Home is where well-being begins
The links between tackling our housing crisis and the nation's health are growing.
The Building Research Establishment estimates that avoidable disease and injuries caused by poor housing costs the NHS at least £600m a year. A safe, settled home is the cornerstone on which individuals and families build a better quality of life.
A homeless person’s life expectancy is 46. Giving a homeless person a fiver, a coffee or a sandwich doesn’t change the long term – the life expectancy still remains 46. It may make the donator feel better and there’s certainly something to be said about the kindness of people but the real answer is to have a holistic approach to individuals that does not just mean bricks and mortar or modular units for a roof over their head. It means that the planning of services beyond housing supply is critical and the Well-being of Future Generations Act principles and goals could provide the answer to this if considered and delivered properly.
In contrast, a failure to address the issues which lead to homelessness and poor housing multiply inequalities and have a long-term impact on physical and mental health as well as a huge cost to the public purse. The health effects of poor housing disproportionately affect vulnerable people: older people living isolated lives, young adults with disabilities and those without support networks.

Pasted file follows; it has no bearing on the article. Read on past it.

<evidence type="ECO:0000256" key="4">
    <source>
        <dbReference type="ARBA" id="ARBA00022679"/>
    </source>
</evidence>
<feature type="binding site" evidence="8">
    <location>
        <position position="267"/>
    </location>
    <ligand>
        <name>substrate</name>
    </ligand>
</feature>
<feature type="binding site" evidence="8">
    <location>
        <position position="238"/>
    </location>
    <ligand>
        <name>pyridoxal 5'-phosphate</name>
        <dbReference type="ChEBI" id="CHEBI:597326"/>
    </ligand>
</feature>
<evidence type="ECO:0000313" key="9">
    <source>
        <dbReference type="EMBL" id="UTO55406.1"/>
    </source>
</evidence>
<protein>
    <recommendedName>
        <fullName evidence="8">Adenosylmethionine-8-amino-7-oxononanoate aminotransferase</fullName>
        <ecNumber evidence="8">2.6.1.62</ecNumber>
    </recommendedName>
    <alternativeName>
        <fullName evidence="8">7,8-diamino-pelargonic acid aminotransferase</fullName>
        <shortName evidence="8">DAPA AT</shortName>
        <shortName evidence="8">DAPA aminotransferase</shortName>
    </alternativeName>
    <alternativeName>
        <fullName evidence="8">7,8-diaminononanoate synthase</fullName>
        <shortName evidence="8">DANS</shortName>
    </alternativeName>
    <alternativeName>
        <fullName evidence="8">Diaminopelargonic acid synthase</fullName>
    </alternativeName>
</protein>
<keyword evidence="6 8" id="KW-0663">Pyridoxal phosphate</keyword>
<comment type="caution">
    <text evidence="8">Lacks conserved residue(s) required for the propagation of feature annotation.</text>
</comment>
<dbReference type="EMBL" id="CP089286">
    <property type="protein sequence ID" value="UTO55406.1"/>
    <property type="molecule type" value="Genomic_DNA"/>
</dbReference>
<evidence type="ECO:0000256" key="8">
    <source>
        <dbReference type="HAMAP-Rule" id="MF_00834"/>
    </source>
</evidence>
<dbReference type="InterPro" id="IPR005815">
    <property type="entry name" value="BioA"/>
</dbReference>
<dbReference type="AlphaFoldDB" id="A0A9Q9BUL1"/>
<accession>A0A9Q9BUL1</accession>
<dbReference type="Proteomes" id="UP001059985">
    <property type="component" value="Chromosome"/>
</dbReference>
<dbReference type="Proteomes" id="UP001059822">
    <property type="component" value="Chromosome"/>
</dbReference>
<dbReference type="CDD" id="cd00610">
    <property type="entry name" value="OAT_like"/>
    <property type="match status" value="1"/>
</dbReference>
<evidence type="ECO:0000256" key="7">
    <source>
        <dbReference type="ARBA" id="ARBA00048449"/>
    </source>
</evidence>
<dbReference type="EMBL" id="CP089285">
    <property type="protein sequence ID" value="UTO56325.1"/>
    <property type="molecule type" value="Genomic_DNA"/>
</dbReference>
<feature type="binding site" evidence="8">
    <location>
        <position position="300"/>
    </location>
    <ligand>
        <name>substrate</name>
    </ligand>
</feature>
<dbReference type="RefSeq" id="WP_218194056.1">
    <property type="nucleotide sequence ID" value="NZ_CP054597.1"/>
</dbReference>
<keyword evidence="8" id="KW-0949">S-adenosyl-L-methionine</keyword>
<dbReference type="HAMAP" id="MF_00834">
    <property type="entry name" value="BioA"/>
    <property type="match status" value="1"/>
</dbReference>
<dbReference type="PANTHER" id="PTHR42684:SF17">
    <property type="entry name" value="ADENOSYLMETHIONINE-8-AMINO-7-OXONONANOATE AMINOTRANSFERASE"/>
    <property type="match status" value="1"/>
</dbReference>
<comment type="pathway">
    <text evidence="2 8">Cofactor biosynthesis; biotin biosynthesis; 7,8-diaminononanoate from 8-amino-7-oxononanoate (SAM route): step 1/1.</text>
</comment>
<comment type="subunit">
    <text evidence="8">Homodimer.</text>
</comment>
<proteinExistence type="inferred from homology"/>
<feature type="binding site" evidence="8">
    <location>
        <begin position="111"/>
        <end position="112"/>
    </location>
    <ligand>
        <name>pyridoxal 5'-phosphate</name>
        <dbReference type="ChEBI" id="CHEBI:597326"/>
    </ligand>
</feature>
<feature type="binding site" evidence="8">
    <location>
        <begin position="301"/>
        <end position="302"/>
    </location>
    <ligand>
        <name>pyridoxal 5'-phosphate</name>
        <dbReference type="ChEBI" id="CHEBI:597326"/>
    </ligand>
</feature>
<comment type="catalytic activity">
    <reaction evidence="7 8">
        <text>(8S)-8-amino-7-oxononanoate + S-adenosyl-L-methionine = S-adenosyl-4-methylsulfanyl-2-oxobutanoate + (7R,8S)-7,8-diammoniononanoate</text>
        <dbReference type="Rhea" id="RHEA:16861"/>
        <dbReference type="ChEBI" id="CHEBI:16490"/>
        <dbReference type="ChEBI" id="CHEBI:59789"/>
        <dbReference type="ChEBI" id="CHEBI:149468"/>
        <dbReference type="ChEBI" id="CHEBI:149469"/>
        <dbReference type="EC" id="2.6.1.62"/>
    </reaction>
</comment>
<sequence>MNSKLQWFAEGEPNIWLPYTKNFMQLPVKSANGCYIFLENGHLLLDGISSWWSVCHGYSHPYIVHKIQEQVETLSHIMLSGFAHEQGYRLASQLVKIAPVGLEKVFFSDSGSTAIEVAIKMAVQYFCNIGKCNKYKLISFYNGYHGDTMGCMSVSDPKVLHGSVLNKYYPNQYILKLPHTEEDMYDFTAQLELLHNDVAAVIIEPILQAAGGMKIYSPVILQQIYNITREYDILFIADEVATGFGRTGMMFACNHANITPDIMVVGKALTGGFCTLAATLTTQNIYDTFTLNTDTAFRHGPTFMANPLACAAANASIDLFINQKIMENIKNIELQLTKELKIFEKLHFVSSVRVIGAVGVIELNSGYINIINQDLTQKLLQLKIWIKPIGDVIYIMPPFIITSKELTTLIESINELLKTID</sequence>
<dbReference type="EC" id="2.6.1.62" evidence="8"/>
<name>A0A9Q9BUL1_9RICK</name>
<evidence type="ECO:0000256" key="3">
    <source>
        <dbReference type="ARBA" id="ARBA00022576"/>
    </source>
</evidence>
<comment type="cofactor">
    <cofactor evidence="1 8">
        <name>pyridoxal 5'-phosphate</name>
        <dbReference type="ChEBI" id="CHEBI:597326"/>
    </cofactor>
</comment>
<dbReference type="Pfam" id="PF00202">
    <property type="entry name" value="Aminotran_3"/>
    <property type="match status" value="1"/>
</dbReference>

Despite the positive effects of the Housing Act, the continuing problems are in part because the public sector is working with old systems and still expecting them to be fit for the future.
We know that currently, housing associations house around 10% of the Welsh population, and around a fifth of all homes in Wales receive housing benefit. How are the challenges facing Wales as a whole going to impact on the housing sector?
The sector has the potential to address some of these systematic problems in terms of the Well-being of Future Generations Act, as there is already an understanding about the interconnections between housing, carbon emissions, physical and mental health, domestic abuse and violence, education and attainment levels, employment, resilience, community cohesion and that sense of belonging.
We’re not talking about changing someone’s housing situation as if it exists in a box separate from the rest of a person’s life. We’re talking about empowering public services to reach beyond their siloes to focus on the things that in turn empower people to live the best life that they can.
With a commitment to invest £1.5 billion in affordable homes during this term of government through the Housing Compact, it is vital that the Well-being of Future Generations Act is seen as the lens through which this is investment will be made.
Thinking long-term, and thinking holistically about how a house becomes an economic driver, a social transformer, an environmental mitigator and a cultural asset will mean we’re not just spending our money wisely now but investing it for future generations.